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Spot grit blasting

Fuel tanks

Painting of Bridge construction

Petrochemical industrial plant

High pressure blasting 1600 bar

Sand blasting of hull

Inspection of hull

Navy vessel after superstructure painting

Superfast Ferries IX after various repairs and reconditionin

High pressure water blasting

Oil well with storage tanks after painting

High pressure blasting 1000 bar

Technical Advisor & Project Manager

Washing of building


Large fuel storage tanks

Submarine navy

Blue Star Ferry - Drydock

Welding works

Green renewable energy with generator turbines

Grit blasting of metal structures

Blue Star Diagoras after external Low pressure washing & Painting

Bottom of vessel after grit blasting

Fuel tank among maintenance


Ship in dry dock

115.00 tone oil tanker moored offshore

Hull painting

Sandblaster on duty

Industrial metal fuel tanks

Tanker vessel

Blue Star Diagoras after various repairs in Piraeus

Crude oil tanker after various repairs on deck pipes

Completed hull of vessel in dry dock

Fertilizer factory

VLCC after very serious repairs

Painting of cruise vessel after low pressure washing

Blue Star 1 after various repairs in NEORION Syros shipyard

Pipes transporting oil to storage tanks

Hosing down 200 bar

Ultra high pressure water blasting 2.500 bar

Oil Rig after various special Paintings

Korean shipyard

Final preparations before undocking


Blasting of paint for surface preparation

Tank coating

Painting of Industrial warehouse

Abrasive blasting of metal structures

Painting of steel building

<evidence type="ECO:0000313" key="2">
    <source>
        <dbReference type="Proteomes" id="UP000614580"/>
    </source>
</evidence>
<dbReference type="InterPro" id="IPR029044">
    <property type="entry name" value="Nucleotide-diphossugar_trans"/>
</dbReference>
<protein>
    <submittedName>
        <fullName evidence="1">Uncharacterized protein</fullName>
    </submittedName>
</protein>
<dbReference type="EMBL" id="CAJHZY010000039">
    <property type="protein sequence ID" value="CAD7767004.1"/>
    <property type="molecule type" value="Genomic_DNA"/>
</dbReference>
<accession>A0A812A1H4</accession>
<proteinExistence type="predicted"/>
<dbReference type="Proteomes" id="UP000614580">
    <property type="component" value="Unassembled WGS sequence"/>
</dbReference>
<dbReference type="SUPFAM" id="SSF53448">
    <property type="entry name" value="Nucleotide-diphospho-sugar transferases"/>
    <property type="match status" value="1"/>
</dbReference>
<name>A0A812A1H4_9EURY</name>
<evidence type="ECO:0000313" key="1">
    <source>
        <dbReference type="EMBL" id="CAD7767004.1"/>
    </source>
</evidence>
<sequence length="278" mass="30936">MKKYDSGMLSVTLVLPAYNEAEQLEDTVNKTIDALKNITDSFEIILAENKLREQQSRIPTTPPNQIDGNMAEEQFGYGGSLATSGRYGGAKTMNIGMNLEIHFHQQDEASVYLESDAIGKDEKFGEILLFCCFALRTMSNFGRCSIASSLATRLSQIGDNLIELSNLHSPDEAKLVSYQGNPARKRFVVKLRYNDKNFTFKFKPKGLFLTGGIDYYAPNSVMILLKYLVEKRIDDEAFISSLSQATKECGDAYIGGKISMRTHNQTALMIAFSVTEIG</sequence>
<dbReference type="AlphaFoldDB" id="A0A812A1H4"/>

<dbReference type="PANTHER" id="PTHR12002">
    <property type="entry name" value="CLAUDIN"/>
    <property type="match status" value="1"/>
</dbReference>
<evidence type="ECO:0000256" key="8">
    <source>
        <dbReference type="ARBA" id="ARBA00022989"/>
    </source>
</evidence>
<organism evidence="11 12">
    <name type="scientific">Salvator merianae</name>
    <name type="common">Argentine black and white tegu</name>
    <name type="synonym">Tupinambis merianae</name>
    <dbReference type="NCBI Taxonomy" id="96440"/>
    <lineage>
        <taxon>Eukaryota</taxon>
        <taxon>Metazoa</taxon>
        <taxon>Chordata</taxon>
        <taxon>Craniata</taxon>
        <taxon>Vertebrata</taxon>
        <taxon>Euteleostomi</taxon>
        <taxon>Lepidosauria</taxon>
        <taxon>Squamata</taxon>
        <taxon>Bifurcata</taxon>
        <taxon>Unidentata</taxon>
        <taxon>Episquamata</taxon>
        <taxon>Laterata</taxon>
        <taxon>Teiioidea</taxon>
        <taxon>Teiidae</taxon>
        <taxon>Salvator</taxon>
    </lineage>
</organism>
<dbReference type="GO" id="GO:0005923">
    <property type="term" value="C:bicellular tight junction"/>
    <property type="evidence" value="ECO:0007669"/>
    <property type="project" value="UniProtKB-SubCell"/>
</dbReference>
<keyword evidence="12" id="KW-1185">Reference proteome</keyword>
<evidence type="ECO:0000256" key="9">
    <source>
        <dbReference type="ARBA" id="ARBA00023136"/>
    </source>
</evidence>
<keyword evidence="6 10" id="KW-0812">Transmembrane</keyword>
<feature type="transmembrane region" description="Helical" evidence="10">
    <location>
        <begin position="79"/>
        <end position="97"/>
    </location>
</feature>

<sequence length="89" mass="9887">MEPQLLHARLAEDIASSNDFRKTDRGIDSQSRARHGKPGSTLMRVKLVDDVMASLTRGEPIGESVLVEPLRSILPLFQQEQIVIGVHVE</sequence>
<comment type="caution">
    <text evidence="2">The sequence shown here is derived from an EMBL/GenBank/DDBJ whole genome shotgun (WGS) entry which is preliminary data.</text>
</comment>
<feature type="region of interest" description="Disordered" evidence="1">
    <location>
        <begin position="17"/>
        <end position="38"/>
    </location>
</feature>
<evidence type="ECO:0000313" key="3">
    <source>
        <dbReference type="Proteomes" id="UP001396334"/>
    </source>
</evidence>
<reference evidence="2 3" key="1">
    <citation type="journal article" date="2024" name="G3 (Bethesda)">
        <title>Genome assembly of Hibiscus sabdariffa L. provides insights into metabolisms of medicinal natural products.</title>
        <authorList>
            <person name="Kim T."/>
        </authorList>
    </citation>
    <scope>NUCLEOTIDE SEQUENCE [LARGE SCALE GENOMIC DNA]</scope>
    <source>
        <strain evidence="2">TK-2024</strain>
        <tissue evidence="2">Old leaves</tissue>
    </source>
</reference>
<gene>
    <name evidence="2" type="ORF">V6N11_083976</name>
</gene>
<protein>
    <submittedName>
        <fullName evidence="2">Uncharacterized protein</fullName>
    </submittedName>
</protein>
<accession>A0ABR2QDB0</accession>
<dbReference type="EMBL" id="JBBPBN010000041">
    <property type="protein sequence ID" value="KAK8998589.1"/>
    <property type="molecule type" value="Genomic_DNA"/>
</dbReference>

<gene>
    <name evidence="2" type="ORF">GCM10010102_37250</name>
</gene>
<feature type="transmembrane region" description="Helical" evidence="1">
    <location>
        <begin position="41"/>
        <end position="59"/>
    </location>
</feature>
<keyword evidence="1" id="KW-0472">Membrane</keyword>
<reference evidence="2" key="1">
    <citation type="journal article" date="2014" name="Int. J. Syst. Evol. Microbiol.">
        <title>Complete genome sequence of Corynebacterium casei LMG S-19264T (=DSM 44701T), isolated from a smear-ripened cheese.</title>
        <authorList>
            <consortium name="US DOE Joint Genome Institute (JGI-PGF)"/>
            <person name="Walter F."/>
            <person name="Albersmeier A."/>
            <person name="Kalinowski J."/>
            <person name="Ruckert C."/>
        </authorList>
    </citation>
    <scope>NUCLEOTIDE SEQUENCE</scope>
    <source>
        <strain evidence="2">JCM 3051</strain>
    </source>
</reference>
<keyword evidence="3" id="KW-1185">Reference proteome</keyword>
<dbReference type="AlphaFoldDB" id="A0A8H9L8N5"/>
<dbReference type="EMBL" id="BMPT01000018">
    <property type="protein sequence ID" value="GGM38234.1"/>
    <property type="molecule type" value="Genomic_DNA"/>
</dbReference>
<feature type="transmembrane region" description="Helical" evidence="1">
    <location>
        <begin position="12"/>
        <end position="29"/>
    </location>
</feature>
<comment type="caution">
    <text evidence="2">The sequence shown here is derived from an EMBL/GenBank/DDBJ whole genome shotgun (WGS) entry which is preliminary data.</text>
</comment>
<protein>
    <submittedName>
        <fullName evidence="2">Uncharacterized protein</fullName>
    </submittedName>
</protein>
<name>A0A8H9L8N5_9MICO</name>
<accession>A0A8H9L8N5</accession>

On the right side: Chemical tank after painting

Storage tank before maintenance

Ships aft area after painting and drafts marking

Pipe lines and gas tanks

Tankers near the station for oil

Dynamic Co. cherry pickers

Sand blasting of container ship

Oil & Gas supertanker after various repairs

Integrated management systems are a common sense response to the proliferation of management systems, and to changes in manufacturing supply chains.

Integrated systems are a response for companies with multiple certifications. There are common components in many management systems since each system has to stand on its own. The potential for duplication of effort increases, especially as the number of installed systems gets to three, four or five. Integrated systems rationalize this duplication while preserving the unique elements of each system.

Changes in manufacturing supply chains also are driving the development of integrated systems. Operations among companies in some manufacturing complexes have become so intertwined that it is easier to evaluate the entire “super-facility” than each piece individually.

For example:

  1. In discrete product manufacturing, supplier facilities are co-located with prime manufacturer facilities. An integrated management system approach treats the entire complex as a super facility.
  2. In process industries, some large chemical facilities have been sold in pieces to different companies who focus on particular markets and products. Physically, the pieces of the facility are interoperable, although they have differing ownership. An integrated management systems approach starts with the super-facility, and then works with individual pieces only to the extent that they have unique operations.

Integrated management systems are a natural response to changes in the market. But only registrars with the long-term perspective of certification from pre-ISO time can best combine the essential elements to create an efficient integrated management system.